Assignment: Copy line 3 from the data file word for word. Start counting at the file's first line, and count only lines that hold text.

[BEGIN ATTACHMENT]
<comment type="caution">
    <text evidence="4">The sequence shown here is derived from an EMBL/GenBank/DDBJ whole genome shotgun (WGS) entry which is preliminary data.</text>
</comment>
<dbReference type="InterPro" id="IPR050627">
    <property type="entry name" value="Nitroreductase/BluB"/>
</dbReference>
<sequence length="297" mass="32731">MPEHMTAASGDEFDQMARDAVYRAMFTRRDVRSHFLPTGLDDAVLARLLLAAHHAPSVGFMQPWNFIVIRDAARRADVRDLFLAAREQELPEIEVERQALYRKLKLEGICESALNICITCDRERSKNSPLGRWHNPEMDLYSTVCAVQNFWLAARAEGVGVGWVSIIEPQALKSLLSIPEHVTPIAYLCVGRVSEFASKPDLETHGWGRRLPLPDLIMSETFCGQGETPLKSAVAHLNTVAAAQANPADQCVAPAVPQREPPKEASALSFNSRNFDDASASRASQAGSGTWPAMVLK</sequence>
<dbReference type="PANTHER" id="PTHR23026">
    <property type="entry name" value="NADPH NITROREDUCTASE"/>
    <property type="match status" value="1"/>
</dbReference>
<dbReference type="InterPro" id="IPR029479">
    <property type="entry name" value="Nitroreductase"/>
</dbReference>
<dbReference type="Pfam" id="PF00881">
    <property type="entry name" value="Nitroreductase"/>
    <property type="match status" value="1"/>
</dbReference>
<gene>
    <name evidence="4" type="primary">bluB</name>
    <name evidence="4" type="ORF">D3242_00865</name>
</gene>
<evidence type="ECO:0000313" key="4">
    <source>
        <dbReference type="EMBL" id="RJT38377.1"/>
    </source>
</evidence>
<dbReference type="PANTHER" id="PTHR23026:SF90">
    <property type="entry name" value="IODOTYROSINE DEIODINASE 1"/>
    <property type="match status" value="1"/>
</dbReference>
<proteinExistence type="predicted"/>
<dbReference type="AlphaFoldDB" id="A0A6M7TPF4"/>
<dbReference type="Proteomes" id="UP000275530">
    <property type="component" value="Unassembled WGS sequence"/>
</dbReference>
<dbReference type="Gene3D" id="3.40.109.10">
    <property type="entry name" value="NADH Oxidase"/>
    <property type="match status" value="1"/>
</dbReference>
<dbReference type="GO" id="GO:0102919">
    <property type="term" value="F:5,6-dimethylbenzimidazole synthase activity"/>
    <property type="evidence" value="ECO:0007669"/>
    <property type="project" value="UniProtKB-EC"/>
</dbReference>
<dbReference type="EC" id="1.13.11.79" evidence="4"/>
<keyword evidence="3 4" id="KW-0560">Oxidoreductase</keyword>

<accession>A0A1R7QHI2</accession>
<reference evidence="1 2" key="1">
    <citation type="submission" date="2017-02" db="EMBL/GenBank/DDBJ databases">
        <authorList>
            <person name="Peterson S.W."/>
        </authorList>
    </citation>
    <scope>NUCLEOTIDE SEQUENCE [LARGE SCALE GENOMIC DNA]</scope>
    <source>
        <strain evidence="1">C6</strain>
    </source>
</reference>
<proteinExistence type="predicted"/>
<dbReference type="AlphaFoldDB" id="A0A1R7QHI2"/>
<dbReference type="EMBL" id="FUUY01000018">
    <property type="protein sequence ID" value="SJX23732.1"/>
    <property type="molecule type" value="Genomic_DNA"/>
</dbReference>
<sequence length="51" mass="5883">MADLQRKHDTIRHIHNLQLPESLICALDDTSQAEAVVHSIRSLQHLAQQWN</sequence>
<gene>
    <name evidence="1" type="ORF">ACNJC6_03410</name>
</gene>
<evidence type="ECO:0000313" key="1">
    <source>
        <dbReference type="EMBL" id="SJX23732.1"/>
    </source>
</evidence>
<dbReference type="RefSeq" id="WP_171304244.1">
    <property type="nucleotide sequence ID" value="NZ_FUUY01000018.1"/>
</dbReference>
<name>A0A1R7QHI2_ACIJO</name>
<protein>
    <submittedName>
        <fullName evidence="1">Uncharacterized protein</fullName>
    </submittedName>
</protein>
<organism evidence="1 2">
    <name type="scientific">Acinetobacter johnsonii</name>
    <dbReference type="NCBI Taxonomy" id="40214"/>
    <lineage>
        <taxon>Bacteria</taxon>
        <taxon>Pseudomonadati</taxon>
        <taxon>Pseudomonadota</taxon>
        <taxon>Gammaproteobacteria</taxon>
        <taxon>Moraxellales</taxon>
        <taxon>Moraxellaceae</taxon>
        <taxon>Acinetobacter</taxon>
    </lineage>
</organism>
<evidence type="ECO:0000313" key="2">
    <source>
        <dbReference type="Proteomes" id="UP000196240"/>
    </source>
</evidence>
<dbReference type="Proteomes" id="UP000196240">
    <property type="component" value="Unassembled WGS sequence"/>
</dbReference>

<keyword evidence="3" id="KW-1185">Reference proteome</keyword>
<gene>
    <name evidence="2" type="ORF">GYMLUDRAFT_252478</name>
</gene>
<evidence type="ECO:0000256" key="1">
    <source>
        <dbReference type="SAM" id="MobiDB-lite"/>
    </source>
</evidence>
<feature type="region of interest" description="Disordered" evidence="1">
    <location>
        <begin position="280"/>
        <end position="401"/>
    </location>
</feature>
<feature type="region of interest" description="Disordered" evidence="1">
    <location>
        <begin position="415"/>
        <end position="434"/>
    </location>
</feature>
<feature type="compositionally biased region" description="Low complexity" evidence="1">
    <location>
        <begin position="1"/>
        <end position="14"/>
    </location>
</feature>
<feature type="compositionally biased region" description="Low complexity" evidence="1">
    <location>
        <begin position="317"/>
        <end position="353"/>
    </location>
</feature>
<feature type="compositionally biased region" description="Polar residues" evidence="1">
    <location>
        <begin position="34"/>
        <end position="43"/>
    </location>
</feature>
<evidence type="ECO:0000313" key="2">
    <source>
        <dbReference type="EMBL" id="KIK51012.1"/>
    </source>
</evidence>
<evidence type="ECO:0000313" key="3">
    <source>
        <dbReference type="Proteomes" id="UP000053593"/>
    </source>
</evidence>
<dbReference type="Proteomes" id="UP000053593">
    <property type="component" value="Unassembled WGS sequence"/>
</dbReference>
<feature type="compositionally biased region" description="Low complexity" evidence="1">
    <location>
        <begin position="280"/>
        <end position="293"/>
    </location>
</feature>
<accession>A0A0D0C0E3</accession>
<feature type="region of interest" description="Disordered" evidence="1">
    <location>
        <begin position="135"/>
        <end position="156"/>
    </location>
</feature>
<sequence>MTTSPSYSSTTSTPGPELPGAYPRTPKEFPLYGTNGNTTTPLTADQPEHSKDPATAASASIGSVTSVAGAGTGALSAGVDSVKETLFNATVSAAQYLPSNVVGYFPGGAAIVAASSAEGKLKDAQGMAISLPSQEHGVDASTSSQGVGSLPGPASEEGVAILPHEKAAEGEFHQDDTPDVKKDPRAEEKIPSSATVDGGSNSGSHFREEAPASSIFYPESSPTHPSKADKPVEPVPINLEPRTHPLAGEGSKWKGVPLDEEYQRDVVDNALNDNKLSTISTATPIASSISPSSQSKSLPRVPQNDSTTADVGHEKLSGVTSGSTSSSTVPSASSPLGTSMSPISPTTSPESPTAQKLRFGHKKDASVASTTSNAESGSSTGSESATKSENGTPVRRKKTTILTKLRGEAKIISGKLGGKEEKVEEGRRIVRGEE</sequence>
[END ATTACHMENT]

</comment>